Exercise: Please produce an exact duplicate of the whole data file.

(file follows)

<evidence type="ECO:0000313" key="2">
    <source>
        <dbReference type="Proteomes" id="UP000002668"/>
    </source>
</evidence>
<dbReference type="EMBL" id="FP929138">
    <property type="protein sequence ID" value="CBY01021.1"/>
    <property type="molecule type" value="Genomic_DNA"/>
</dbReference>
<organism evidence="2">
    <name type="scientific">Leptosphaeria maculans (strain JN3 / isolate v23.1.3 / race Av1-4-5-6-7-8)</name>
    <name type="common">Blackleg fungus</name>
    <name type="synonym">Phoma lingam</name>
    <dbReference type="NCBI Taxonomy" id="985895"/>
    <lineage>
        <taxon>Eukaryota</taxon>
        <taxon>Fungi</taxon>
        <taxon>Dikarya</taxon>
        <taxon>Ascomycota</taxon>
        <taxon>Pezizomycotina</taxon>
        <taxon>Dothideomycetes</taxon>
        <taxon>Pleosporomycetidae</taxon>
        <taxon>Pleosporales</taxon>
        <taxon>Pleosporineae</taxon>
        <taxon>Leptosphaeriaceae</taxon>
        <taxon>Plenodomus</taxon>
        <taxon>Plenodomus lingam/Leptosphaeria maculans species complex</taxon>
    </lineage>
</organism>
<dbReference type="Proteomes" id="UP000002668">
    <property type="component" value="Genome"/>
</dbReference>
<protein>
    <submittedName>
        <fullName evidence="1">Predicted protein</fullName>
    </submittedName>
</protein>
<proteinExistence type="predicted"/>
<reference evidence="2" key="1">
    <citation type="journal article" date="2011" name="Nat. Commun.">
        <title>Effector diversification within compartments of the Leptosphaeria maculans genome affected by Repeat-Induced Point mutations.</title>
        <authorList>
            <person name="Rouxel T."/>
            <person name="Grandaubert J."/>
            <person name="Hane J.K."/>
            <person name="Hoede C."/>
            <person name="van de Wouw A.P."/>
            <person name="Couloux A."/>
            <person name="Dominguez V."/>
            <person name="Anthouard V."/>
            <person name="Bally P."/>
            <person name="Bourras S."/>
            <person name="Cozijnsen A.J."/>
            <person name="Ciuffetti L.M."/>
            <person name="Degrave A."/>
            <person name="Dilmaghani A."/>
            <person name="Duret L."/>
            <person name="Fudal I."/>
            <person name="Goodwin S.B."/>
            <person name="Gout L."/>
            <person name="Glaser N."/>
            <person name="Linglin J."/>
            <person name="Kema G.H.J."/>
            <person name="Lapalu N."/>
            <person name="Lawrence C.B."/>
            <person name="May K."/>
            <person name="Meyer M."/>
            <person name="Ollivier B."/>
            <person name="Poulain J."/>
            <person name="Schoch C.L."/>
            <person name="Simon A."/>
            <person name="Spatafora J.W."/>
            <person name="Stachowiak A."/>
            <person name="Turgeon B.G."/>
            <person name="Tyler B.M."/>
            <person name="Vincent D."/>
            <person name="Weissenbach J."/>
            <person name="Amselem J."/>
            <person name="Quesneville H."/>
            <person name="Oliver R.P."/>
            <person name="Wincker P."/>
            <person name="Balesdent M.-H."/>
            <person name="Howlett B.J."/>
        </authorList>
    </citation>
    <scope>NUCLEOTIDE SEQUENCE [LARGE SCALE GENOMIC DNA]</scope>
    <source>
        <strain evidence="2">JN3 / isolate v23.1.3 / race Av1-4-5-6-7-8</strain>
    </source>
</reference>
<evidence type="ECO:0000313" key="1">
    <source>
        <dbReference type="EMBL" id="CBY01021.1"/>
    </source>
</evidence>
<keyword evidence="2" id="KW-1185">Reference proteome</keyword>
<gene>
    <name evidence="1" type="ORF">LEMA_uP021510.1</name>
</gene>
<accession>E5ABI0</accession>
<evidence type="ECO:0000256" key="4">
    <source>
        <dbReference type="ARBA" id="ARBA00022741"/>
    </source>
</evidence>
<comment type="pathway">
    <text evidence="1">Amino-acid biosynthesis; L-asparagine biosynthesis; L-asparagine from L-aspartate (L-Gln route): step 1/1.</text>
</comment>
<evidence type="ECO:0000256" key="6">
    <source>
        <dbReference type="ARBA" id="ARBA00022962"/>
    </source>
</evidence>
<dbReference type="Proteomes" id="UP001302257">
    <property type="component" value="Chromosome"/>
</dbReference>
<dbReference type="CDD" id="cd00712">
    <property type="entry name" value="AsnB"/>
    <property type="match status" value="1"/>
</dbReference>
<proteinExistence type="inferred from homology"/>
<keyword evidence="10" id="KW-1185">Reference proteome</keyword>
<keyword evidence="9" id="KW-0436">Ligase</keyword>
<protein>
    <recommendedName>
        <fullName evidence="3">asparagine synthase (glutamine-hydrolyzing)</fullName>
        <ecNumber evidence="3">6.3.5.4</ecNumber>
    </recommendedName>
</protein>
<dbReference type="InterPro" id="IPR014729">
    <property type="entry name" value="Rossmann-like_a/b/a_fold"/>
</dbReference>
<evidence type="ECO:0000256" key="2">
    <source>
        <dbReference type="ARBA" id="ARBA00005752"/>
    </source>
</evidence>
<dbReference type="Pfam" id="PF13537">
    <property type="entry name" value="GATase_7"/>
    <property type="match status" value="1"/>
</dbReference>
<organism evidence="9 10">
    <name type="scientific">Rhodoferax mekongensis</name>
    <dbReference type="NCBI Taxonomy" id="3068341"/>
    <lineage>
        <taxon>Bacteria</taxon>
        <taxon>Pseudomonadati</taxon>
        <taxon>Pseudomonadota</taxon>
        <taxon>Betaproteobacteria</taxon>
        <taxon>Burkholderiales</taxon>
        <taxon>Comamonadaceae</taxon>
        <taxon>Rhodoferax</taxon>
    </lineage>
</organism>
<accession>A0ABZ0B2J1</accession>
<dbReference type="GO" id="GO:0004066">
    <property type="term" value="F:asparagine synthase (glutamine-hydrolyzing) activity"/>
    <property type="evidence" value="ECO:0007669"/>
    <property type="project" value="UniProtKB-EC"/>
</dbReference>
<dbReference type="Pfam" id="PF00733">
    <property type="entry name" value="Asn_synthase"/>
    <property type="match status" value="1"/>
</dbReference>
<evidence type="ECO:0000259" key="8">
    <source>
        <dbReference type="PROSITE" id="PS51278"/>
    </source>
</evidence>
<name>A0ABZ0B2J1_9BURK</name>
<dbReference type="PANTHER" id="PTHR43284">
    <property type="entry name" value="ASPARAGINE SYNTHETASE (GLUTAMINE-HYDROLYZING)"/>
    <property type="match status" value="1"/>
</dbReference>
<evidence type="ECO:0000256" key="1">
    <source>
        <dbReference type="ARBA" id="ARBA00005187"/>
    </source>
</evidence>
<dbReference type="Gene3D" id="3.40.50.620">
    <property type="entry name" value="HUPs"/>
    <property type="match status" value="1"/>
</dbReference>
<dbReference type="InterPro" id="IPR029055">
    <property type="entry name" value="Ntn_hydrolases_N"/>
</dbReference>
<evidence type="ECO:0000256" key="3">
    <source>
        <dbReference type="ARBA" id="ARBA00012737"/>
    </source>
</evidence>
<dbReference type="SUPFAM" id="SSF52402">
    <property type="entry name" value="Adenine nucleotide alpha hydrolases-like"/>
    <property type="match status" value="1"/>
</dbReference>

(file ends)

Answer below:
<evidence type="ECO:0000313" key="2">
    <source>
        <dbReference type="Proteomes" id="UP000002668"/>
    </source>
</evidence>
<dbReference type="EMBL" id="FP929138">
    <property type="protein sequence ID" value="CBY01021.1"/>
    <property type="molecule type" value="Genomic_DNA"/>
</dbReference>
<organism evidence="2">
    <name type="scientific">Leptosphaeria maculans (strain JN3 / isolate v23.1.3 / race Av1-4-5-6-7-8)</name>
    <name type="common">Blackleg fungus</name>
    <name type="synonym">Phoma lingam</name>
    <dbReference type="NCBI Taxonomy" id="985895"/>
    <lineage>
        <taxon>Eukaryota</taxon>
        <taxon>Fungi</taxon>
        <taxon>Dikarya</taxon>
        <taxon>Ascomycota</taxon>
        <taxon>Pezizomycotina</taxon>
        <taxon>Dothideomycetes</taxon>
        <taxon>Pleosporomycetidae</taxon>
        <taxon>Pleosporales</taxon>
        <taxon>Pleosporineae</taxon>
        <taxon>Leptosphaeriaceae</taxon>
        <taxon>Plenodomus</taxon>
        <taxon>Plenodomus lingam/Leptosphaeria maculans species complex</taxon>
    </lineage>
</organism>
<dbReference type="Proteomes" id="UP000002668">
    <property type="component" value="Genome"/>
</dbReference>
<protein>
    <submittedName>
        <fullName evidence="1">Predicted protein</fullName>
    </submittedName>
</protein>
<proteinExistence type="predicted"/>
<reference evidence="2" key="1">
    <citation type="journal article" date="2011" name="Nat. Commun.">
        <title>Effector diversification within compartments of the Leptosphaeria maculans genome affected by Repeat-Induced Point mutations.</title>
        <authorList>
            <person name="Rouxel T."/>
            <person name="Grandaubert J."/>
            <person name="Hane J.K."/>
            <person name="Hoede C."/>
            <person name="van de Wouw A.P."/>
            <person name="Couloux A."/>
            <person name="Dominguez V."/>
            <person name="Anthouard V."/>
            <person name="Bally P."/>
            <person name="Bourras S."/>
            <person name="Cozijnsen A.J."/>
            <person name="Ciuffetti L.M."/>
            <person name="Degrave A."/>
            <person name="Dilmaghani A."/>
            <person name="Duret L."/>
            <person name="Fudal I."/>
            <person name="Goodwin S.B."/>
            <person name="Gout L."/>
            <person name="Glaser N."/>
            <person name="Linglin J."/>
            <person name="Kema G.H.J."/>
            <person name="Lapalu N."/>
            <person name="Lawrence C.B."/>
            <person name="May K."/>
            <person name="Meyer M."/>
            <person name="Ollivier B."/>
            <person name="Poulain J."/>
            <person name="Schoch C.L."/>
            <person name="Simon A."/>
            <person name="Spatafora J.W."/>
            <person name="Stachowiak A."/>
            <person name="Turgeon B.G."/>
            <person name="Tyler B.M."/>
            <person name="Vincent D."/>
            <person name="Weissenbach J."/>
            <person name="Amselem J."/>
            <person name="Quesneville H."/>
            <person name="Oliver R.P."/>
            <person name="Wincker P."/>
            <person name="Balesdent M.-H."/>
            <person name="Howlett B.J."/>
        </authorList>
    </citation>
    <scope>NUCLEOTIDE SEQUENCE [LARGE SCALE GENOMIC DNA]</scope>
    <source>
        <strain evidence="2">JN3 / isolate v23.1.3 / race Av1-4-5-6-7-8</strain>
    </source>
</reference>
<evidence type="ECO:0000313" key="1">
    <source>
        <dbReference type="EMBL" id="CBY01021.1"/>
    </source>
</evidence>
<keyword evidence="2" id="KW-1185">Reference proteome</keyword>
<gene>
    <name evidence="1" type="ORF">LEMA_uP021510.1</name>
</gene>
<accession>E5ABI0</accession>
<evidence type="ECO:0000256" key="4">
    <source>
        <dbReference type="ARBA" id="ARBA00022741"/>
    </source>
</evidence>
<comment type="pathway">
    <text evidence="1">Amino-acid biosynthesis; L-asparagine biosynthesis; L-asparagine from L-aspartate (L-Gln route): step 1/1.</text>
</comment>
<evidence type="ECO:0000256" key="6">
    <source>
        <dbReference type="ARBA" id="ARBA00022962"/>
    </source>
</evidence>
<dbReference type="Proteomes" id="UP001302257">
    <property type="component" value="Chromosome"/>
</dbReference>
<dbReference type="CDD" id="cd00712">
    <property type="entry name" value="AsnB"/>
    <property type="match status" value="1"/>
</dbReference>
<proteinExistence type="inferred from homology"/>
<keyword evidence="10" id="KW-1185">Reference proteome</keyword>
<keyword evidence="9" id="KW-0436">Ligase</keyword>
<protein>
    <recommendedName>
        <fullName evidence="3">asparagine synthase (glutamine-hydrolyzing)</fullName>
        <ecNumber evidence="3">6.3.5.4</ecNumber>
    </recommendedName>
</protein>
<dbReference type="InterPro" id="IPR014729">
    <property type="entry name" value="Rossmann-like_a/b/a_fold"/>
</dbReference>
<evidence type="ECO:0000256" key="2">
    <source>
        <dbReference type="ARBA" id="ARBA00005752"/>
    </source>
</evidence>
<dbReference type="Pfam" id="PF13537">
    <property type="entry name" value="GATase_7"/>
    <property type="match status" value="1"/>
</dbReference>
<organism evidence="9 10">
    <name type="scientific">Rhodoferax mekongensis</name>
    <dbReference type="NCBI Taxonomy" id="3068341"/>
    <lineage>
        <taxon>Bacteria</taxon>
        <taxon>Pseudomonadati</taxon>
        <taxon>Pseudomonadota</taxon>
        <taxon>Betaproteobacteria</taxon>
        <taxon>Burkholderiales</taxon>
        <taxon>Comamonadaceae</taxon>
        <taxon>Rhodoferax</taxon>
    </lineage>
</organism>
<accession>A0ABZ0B2J1</accession>
<dbReference type="GO" id="GO:0004066">
    <property type="term" value="F:asparagine synthase (glutamine-hydrolyzing) activity"/>
    <property type="evidence" value="ECO:0007669"/>
    <property type="project" value="UniProtKB-EC"/>
</dbReference>
<dbReference type="Pfam" id="PF00733">
    <property type="entry name" value="Asn_synthase"/>
    <property type="match status" value="1"/>
</dbReference>
<evidence type="ECO:0000259" key="8">
    <source>
        <dbReference type="PROSITE" id="PS51278"/>
    </source>
</evidence>
<name>A0ABZ0B2J1_9BURK</name>
<dbReference type="PANTHER" id="PTHR43284">
    <property type="entry name" value="ASPARAGINE SYNTHETASE (GLUTAMINE-HYDROLYZING)"/>
    <property type="match status" value="1"/>
</dbReference>
<evidence type="ECO:0000256" key="1">
    <source>
        <dbReference type="ARBA" id="ARBA00005187"/>
    </source>
</evidence>
<dbReference type="Gene3D" id="3.40.50.620">
    <property type="entry name" value="HUPs"/>
    <property type="match status" value="1"/>
</dbReference>
<dbReference type="InterPro" id="IPR029055">
    <property type="entry name" value="Ntn_hydrolases_N"/>
</dbReference>
<evidence type="ECO:0000256" key="3">
    <source>
        <dbReference type="ARBA" id="ARBA00012737"/>
    </source>
</evidence>
<dbReference type="SUPFAM" id="SSF52402">
    <property type="entry name" value="Adenine nucleotide alpha hydrolases-like"/>
    <property type="match status" value="1"/>
</dbReference>